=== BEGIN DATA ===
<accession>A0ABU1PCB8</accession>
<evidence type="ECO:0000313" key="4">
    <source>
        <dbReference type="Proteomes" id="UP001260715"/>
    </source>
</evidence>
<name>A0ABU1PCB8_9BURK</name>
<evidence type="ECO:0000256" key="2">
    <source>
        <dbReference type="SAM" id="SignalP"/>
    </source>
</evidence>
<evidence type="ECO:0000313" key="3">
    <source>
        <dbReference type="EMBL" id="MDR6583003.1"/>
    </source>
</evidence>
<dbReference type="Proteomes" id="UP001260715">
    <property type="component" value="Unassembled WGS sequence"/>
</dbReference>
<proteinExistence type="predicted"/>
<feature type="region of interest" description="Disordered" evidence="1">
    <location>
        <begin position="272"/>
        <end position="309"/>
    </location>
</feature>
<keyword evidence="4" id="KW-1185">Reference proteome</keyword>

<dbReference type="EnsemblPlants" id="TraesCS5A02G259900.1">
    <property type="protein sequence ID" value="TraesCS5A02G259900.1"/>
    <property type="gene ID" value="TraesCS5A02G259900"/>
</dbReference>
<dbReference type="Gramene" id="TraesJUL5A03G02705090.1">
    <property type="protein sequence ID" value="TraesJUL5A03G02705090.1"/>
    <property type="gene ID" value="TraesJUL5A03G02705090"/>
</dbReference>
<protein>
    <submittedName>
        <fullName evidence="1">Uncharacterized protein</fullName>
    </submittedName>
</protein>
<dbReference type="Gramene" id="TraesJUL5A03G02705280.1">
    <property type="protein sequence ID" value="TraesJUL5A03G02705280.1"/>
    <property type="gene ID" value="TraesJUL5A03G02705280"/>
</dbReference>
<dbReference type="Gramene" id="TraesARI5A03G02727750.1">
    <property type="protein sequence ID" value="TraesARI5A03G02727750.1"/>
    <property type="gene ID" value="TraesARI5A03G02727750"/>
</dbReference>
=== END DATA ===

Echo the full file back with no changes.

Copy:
<accession>A0ABU1PCB8</accession>
<evidence type="ECO:0000313" key="4">
    <source>
        <dbReference type="Proteomes" id="UP001260715"/>
    </source>
</evidence>
<name>A0ABU1PCB8_9BURK</name>
<evidence type="ECO:0000256" key="2">
    <source>
        <dbReference type="SAM" id="SignalP"/>
    </source>
</evidence>
<evidence type="ECO:0000313" key="3">
    <source>
        <dbReference type="EMBL" id="MDR6583003.1"/>
    </source>
</evidence>
<dbReference type="Proteomes" id="UP001260715">
    <property type="component" value="Unassembled WGS sequence"/>
</dbReference>
<proteinExistence type="predicted"/>
<feature type="region of interest" description="Disordered" evidence="1">
    <location>
        <begin position="272"/>
        <end position="309"/>
    </location>
</feature>
<keyword evidence="4" id="KW-1185">Reference proteome</keyword>

<dbReference type="EnsemblPlants" id="TraesCS5A02G259900.1">
    <property type="protein sequence ID" value="TraesCS5A02G259900.1"/>
    <property type="gene ID" value="TraesCS5A02G259900"/>
</dbReference>
<dbReference type="Gramene" id="TraesJUL5A03G02705090.1">
    <property type="protein sequence ID" value="TraesJUL5A03G02705090.1"/>
    <property type="gene ID" value="TraesJUL5A03G02705090"/>
</dbReference>
<protein>
    <submittedName>
        <fullName evidence="1">Uncharacterized protein</fullName>
    </submittedName>
</protein>
<dbReference type="Gramene" id="TraesJUL5A03G02705280.1">
    <property type="protein sequence ID" value="TraesJUL5A03G02705280.1"/>
    <property type="gene ID" value="TraesJUL5A03G02705280"/>
</dbReference>
<dbReference type="Gramene" id="TraesARI5A03G02727750.1">
    <property type="protein sequence ID" value="TraesARI5A03G02727750.1"/>
    <property type="gene ID" value="TraesARI5A03G02727750"/>
</dbReference>